But, oh, about that, Tim Duncan is still one of the best power forwards in the league.
Gregg Popovich has been carefully managing Timmy’s minutes over the last three to four seasons (he’s been 30 minutes or less since 2010-11), and the result is that Duncan has avoided aging badly. Moreover, the most productive big men usually remain fairly effective until their late 30s. Last season, he averaged 15.1 points and 9.7 rebounds a game while blocking about two shots a game.
Even with the 38 year old entering his 18th NBA season, Duncan remains a threat at all times. What’s even better for Pop is that Duncan and Tiago Splitter function about as well as any 4/5 tandem along the baselines.
Splitter sees 21.5 minutes per game, but his per-36 numbers round out to 13.7 points, 10.3 rebounds and nearly a block and steal. It’s not his numbers but his speed that helps San Antonio defensively. Add in the passing skills of Boris Diaw (who now has huge contract incentives to remain in shape) and the continued brilliance of Tony Parker and Manu Ginobili and this is a team that will continue to contend, perhaps indefinitely.
Dallas made some interesting changes to its roster over the offseason. The Mavs brought back former DPOY Tyson Chandler while also bringing in Jameer Nelson, Raymond Felton, Rashard Lewis and Al-Farouq Aminu. The Mavs will suffer the loss of Jose Calderon and Vince Carter, but should be able to more than compensate. Monta Ellis still is a premier scorer and Nelson has a decade-plus experience running the show for a consistently competitive Orlando Magic team.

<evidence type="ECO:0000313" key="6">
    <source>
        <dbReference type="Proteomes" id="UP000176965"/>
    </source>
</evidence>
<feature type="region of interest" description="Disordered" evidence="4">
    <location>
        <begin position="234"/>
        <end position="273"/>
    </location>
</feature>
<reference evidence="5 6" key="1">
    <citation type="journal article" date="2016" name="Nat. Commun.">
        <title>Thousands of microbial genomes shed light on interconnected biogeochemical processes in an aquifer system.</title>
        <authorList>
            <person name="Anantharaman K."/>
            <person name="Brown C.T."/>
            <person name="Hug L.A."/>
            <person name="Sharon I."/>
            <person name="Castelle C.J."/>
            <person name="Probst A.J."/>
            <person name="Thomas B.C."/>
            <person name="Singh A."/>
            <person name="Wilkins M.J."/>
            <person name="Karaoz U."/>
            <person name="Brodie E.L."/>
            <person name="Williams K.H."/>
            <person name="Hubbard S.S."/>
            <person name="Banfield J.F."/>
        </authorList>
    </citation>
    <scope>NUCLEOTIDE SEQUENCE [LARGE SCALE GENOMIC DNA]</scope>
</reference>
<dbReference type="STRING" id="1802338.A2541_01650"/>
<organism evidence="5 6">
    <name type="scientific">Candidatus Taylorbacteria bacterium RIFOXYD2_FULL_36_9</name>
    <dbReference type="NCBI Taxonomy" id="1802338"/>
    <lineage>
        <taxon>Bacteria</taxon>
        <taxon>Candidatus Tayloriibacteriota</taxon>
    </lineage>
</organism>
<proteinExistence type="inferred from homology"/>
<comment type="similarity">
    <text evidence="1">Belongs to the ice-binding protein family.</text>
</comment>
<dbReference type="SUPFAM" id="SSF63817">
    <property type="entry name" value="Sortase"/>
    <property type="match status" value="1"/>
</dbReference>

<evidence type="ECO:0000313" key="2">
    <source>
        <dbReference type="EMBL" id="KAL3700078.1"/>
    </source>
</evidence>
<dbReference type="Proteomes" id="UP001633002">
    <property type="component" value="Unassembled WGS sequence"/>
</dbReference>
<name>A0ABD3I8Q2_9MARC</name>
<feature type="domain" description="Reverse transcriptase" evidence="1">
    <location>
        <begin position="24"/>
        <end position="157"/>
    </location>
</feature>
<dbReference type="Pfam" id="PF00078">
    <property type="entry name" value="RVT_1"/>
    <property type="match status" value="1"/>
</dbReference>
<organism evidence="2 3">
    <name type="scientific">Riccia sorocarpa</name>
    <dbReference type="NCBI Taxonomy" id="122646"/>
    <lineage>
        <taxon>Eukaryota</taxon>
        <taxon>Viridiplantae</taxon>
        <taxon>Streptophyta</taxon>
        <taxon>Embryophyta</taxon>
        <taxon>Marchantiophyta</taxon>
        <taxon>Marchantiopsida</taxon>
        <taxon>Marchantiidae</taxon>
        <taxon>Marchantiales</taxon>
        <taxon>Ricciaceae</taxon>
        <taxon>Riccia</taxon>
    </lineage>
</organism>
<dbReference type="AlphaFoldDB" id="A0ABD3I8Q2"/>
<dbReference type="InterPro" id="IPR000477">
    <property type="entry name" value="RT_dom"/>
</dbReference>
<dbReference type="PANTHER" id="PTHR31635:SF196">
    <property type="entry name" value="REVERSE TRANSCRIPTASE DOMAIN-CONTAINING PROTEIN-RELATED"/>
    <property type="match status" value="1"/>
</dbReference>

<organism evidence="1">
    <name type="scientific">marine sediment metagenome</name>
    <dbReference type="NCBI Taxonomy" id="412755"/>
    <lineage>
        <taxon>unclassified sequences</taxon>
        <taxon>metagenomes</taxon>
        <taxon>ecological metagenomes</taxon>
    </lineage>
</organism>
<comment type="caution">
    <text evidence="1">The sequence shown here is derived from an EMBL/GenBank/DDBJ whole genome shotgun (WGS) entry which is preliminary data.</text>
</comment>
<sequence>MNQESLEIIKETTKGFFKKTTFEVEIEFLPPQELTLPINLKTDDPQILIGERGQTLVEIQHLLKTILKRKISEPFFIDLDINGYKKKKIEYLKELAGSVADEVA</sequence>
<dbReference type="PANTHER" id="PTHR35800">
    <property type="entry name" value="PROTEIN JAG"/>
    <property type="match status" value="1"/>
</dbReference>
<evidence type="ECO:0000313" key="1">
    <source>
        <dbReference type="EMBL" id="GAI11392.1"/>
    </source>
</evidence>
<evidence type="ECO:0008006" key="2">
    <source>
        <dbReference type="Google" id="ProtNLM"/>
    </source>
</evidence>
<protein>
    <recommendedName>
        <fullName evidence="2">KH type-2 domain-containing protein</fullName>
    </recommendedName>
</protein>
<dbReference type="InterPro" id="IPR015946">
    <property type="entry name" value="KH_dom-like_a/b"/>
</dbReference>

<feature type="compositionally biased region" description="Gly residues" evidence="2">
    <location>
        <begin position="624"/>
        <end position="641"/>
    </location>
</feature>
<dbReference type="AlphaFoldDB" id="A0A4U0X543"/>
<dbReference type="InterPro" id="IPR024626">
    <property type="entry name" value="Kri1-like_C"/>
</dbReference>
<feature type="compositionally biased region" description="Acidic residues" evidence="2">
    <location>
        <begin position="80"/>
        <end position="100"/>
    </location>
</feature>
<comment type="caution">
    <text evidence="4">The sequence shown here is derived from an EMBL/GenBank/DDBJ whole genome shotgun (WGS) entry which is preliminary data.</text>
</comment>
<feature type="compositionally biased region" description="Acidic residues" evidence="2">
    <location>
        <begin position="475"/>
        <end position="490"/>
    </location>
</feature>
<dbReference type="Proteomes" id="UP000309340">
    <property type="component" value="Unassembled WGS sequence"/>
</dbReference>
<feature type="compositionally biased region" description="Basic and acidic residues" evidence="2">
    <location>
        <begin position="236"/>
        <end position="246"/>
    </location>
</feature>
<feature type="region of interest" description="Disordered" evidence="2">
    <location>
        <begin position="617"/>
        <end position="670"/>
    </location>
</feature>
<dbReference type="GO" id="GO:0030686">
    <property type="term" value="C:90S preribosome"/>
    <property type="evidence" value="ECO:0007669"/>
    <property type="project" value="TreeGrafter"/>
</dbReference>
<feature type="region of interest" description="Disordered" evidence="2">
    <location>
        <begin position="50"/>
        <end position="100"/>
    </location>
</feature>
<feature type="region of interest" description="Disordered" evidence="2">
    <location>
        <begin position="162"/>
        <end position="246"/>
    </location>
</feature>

The biggest addition may be the free agent signing of Chandler Parsons, who could eventually make Rockets GM Daryl Morey regret his decision not to re-sign the former Florida Gator SEC Player of the Year. Parsons grew quickly in his three seasons in Houston, showing a nice learning curve and statistical progression that is sure to continue in the Big D. Parsons’ addition alone keeps Dallas on the track towards re-contention.
Lastly, the Houston Rockets really took a step backwards with the losses of Omer Asik and Jeremy Lin, punctuated by not landing a free agent heist and losing Parsons.
The Rockets will have to count on a ton of internal growth from a group of youngsters and that Dwight Howard returns to the level of play he demonstrated when he won three consecutive DPOYs with the Magic.
Morey is still searching for a third star to inject with James Harden and Howard, but has yet to land the guy he feels could fill that role. He also seems insistent on replacing Patrick Beverley at point guard. The most crucial factor for this team will be whether Terrence Jones can take the next steps. Jones needs a more consistent jumper, better defense and a better knowledge of when to be where on the court.
Harden will have to continue the preseasons efforts to intensify his defense, while Trevor Ariza figures to be an upgrade from Parsons, at least defensively. The Rockets may not take a step back, but to expect the team to enter the top-4 in the West seems like a stretch.